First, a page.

Doting Sumatran Tiger dad, Kembali, has ripped open some meat-filled enrichment to share the genders of his three cubs!
After tearing through the colourful enrichment created by Adelaide Zoo’s BEEZA (Behaviour and Environmental Enrichment of Zoo Animals) team, he revealed the cubs are two females and one male.
The cubs were sexed during their first health check last week with Adelaide Zoo’s dedicated keepers and veterinary team.
During the check-up, the team also gave the cubs’ eyes and teeth a once-over, checked their heart and lungs, and recorded their weight.
Assistant Curator of Carnivores, Chad Crittle, said the trio were in tip-top health.
“We’re extremely pleased with how they are progressing, all three are healthy and strong, and weighed in at just over 2kg,” he said.
“At eight weeks of age, the little ones will receive their first vaccination and be checked over again.
“Delilah was amazing throughout the process and continues to show us what an amazing mum she is.
“With Sumatran Tigers critically endangered in the wild, the genders of the cubs is a fantastic outcome for the future of the species.
“Tigers are solitary in the wild, however cubs stay with the mum until they are around two years of age.
“They are getting more and more confident each day and we look forward to seeing them on exhibit when they are around three months old.
“Once they are out and about, we hope to introduce them to their dad, Kembali, through the mesh.”
Over the next few months, the team at Zoos SA will also work towards naming the new arrivals.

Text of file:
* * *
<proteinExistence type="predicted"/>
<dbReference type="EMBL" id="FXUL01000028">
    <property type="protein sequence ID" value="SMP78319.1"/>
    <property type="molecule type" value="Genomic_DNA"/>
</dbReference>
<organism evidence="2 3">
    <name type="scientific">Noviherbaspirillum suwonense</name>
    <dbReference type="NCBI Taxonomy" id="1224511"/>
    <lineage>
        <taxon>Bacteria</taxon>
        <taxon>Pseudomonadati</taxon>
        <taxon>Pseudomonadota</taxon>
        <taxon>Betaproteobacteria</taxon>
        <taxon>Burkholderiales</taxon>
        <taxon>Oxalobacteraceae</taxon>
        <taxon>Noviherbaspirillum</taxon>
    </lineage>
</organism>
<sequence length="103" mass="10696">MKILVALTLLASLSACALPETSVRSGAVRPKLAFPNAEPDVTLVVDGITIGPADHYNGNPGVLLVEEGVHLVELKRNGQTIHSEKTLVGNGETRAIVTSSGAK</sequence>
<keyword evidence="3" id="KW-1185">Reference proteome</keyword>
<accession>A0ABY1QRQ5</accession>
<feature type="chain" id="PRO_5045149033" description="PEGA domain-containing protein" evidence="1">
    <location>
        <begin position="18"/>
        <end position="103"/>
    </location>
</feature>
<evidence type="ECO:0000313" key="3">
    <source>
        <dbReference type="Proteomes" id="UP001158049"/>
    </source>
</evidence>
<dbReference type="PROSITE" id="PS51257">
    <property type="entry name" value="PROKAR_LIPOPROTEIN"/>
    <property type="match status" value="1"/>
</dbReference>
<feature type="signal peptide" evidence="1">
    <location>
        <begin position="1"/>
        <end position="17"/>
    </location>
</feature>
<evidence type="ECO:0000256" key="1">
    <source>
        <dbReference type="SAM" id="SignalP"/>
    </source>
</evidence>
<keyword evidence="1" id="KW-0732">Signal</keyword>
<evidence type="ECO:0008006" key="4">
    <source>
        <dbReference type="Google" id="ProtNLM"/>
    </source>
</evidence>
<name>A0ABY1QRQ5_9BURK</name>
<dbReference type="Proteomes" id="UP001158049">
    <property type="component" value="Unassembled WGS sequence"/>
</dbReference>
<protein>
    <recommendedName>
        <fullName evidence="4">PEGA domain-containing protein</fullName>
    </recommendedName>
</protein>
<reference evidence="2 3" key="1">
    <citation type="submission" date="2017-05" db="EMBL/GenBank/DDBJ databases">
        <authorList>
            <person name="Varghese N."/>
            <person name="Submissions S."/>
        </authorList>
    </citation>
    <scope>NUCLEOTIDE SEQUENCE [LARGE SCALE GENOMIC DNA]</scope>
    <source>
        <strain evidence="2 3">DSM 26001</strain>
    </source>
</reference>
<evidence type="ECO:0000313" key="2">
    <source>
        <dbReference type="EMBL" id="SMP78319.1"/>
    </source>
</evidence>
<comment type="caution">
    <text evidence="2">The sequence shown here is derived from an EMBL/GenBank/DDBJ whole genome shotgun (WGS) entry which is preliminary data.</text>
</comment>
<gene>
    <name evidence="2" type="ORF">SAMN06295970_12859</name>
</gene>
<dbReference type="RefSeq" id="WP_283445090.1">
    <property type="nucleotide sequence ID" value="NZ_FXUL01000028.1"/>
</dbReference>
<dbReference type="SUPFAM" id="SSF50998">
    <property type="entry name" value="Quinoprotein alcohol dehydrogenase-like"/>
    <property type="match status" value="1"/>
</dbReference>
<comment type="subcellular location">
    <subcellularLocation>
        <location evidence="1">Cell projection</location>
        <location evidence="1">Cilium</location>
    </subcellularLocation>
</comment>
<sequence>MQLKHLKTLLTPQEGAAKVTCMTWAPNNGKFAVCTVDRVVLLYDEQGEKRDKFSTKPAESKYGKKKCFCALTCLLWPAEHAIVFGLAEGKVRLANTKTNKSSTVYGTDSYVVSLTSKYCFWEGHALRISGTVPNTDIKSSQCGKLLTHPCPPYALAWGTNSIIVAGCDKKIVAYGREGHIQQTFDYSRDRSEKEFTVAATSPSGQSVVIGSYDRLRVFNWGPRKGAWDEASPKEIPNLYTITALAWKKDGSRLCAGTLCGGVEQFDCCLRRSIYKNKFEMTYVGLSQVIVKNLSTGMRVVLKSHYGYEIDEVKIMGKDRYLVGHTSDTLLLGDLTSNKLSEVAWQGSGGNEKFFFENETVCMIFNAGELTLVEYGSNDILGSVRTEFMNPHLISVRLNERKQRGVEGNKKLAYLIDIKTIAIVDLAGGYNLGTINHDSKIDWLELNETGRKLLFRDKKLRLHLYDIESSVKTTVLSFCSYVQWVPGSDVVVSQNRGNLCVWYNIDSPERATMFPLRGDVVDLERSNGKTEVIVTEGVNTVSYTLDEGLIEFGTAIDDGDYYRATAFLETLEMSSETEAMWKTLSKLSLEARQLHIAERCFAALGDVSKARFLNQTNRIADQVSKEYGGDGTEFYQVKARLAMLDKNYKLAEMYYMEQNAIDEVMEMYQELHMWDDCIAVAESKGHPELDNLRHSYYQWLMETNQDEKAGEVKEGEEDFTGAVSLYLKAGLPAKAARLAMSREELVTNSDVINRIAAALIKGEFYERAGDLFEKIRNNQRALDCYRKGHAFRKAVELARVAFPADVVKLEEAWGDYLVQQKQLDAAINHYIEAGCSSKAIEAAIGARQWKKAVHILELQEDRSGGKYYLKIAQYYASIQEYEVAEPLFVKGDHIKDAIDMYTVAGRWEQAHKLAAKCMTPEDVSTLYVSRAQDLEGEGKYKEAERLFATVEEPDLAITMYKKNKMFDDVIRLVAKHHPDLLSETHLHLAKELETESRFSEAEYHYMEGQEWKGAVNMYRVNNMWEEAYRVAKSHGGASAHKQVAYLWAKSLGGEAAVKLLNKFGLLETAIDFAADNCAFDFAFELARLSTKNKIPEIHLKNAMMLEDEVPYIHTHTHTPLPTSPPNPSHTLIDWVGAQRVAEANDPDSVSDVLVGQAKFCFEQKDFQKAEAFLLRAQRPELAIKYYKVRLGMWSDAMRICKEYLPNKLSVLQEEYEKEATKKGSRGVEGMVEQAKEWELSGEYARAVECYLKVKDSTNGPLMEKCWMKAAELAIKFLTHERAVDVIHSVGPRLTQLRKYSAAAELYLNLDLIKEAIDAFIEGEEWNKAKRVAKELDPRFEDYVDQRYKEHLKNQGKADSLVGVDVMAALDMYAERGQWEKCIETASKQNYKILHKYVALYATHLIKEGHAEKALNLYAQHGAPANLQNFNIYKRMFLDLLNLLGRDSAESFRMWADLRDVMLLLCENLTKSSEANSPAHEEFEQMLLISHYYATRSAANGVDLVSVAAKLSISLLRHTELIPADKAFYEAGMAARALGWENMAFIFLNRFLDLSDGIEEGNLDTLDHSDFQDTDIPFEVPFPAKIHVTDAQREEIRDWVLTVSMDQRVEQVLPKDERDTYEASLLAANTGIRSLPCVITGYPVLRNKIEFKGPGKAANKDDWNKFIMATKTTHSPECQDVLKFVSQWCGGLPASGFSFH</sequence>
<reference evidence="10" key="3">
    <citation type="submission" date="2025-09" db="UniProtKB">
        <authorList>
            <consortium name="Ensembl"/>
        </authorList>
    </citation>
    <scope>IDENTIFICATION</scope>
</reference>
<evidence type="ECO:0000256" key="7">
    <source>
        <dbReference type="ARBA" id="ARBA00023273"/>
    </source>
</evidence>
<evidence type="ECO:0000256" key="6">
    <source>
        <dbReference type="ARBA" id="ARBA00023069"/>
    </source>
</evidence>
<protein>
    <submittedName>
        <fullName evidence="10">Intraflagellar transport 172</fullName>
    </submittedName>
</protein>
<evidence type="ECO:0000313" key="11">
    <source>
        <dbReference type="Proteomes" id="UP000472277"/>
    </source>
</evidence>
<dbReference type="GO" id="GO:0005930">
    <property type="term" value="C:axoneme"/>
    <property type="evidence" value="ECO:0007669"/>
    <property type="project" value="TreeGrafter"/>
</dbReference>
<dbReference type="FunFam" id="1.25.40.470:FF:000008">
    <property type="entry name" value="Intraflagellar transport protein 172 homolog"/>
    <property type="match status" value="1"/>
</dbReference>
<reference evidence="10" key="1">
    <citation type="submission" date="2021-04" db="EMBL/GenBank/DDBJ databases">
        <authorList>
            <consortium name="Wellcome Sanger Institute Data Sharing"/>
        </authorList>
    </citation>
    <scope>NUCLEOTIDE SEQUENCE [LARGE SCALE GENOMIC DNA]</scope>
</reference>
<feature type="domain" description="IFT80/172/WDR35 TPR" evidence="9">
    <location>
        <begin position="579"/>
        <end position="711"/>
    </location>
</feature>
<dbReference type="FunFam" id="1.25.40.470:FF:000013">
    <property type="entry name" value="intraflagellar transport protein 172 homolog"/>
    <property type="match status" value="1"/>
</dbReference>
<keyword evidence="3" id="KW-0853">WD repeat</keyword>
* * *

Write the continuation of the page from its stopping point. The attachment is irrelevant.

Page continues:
With three little ones to name, Zoos SA has an amazing opportunity to support conservation and the protection of the species by having one cub named in a public competition, the second, hopefully, as part of a corporate sponsorship and the third to be named by some special donors who helped bring Delilah to Adelaide Zoo.
Visitors to Adelaide Zoo can see the latest Delilah and cub vision via a TV in the Immersion zone as well as regular updates online. Keeper talks with updated information regarding the cubs will continue to take place.
The birth of any Sumatran Tiger is significant as there are less than 400 of the species left in the wild.
Their population is rapidly decreasing due to poaching for the illegal wildlife trade and habitat destruction for the unsustainable production of palm oil, an ingredient found in around half of all supermarket products.
Zoos South Australia works alongside sixteen other zoo-based conservation and wildlife organisations across Australia and New Zealand to drive the global transition to Certified Sustainable Palm Oil.
The mission of the Responsible Palm Oil Network is to work with Australasian manufacturers to move to using Certified Sustainable Palm Oil and to introduce clear palm oil labelling.
Zoos SA hopes that the arrival of Delilah’s cubs will give us the chance to open up the conversation about CSPO and how we can all shop with a purpose – to save critically-endangered animals.
For more information Adelaide Zoo visit adelaidezoo.com.au.